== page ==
Short-term booster

9th June 2000 at 01:00
Primary heads favour the five-term year model. David Budge reports.

MOST primary heads would consider scrapping the traditional academic calendar, judging by new research which will be welcomed by advocates of a five-term school year.

Recent research in the United States has found "year-round" schools fare no better than those sticking to three terms (TES, Research Focus, May 19). But a head working with the University of Lincolnshire and Humberside has discovered primary heads are "overwhelmingly well-disposed" to a five-term year.

In the Lincolnshire-wide survey, 83 per cent of heads were willing to change and only 15 per cent were wholly opposed.

Heads who favour reform are attracted by the idea of predictable term dates, avoiding learning loss during the long summer break and less tiring working pattern for teachers and pupils.

Most of the 130 heads surveyed felt terms of eight weeks would help curriculum planning, and a five-term year would boost learning.

A similar proportion thought shorter terms, regular two-week breaks and a four-week holiday would relieve the stress.

Gini Smith, head of Branston infants, Lincoln, who conducted the survey, said:

"Heads recognised that the five-term year represents the same number ofworking days as the three-term year, though a few were suspicious that staff would be required to work longer."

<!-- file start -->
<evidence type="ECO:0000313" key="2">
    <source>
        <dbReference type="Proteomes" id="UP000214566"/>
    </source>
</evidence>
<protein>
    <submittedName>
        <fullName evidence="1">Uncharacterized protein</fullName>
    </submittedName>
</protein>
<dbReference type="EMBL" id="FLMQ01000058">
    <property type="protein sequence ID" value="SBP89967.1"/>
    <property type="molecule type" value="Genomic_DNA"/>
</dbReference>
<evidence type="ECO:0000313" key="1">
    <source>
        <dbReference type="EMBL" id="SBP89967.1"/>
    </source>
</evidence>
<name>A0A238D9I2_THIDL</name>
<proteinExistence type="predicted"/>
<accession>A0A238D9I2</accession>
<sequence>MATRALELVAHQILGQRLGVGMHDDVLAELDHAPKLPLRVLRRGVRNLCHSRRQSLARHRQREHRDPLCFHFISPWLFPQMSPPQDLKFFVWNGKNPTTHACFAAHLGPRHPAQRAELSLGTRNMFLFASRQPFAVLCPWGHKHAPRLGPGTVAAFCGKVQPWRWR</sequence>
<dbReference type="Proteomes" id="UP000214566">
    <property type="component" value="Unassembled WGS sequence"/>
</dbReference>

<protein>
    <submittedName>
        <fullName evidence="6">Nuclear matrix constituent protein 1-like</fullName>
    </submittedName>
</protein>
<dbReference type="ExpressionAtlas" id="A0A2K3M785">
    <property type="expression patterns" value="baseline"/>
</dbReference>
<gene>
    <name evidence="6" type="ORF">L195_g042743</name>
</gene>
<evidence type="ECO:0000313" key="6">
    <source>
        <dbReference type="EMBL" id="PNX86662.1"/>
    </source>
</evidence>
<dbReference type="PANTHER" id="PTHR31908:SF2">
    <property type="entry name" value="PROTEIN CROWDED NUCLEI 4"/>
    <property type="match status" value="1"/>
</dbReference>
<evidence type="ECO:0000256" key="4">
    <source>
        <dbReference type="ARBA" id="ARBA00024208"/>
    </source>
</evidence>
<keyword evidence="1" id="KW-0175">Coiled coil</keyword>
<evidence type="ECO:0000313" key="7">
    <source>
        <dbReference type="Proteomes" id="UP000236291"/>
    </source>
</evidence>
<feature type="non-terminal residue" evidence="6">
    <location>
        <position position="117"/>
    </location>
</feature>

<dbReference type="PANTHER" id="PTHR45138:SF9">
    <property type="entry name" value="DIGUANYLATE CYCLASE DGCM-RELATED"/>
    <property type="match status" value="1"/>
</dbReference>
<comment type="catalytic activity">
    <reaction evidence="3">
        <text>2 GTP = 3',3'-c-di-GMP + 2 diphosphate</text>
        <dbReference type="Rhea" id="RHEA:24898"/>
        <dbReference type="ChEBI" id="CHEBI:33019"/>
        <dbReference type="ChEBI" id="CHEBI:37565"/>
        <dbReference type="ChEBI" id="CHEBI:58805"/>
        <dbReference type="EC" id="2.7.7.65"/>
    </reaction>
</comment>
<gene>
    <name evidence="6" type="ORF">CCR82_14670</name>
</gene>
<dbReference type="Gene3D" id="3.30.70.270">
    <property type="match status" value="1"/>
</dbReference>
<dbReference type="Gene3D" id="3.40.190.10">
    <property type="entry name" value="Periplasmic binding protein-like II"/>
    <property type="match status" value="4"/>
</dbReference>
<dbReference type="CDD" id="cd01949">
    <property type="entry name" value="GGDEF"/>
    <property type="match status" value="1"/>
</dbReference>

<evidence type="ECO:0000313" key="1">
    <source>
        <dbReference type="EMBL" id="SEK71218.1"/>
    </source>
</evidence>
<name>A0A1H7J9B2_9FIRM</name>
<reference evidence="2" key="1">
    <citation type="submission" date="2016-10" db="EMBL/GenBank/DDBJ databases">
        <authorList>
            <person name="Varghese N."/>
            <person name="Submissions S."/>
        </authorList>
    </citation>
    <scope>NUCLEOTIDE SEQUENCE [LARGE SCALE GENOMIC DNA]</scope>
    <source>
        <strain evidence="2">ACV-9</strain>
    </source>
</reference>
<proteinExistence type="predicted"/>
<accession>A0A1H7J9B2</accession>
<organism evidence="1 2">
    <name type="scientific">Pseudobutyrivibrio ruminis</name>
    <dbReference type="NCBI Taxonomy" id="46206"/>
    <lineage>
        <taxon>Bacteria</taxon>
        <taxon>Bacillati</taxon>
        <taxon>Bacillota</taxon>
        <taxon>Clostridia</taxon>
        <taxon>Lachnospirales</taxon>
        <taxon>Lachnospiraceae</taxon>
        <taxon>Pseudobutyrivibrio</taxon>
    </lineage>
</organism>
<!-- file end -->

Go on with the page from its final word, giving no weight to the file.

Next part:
One sceptical head said: "The five-term year would be something like five eight-week terms. If this is the case, and there are no half-terms, then this would increase the amount of teaching time between holidays. In the present climate, most teachers would not want this."

A head of a church school feared pupils might have to attend school over Easter, although where schools operate a five-term year, this is not usually a problem because Good Friday and Easter Monday are preserved as holidays.

But Gini Smith said heads were more likely to complain that the present system, with long terms, makes parents more likely to take children away from school to go on holiday.

Travel industry spokesmen say four-week school holidays would increase traffic congestion and raise summer package tour costs. If schools are to adopt five-term years, the holidays should vary from region to region, they told a Local Government Association inquiry into the school-year issue.

Chris Price, the inquiry chairman, has said the LGA would put children's interests first when drawing up its recommendations, which are expected to be published in July.

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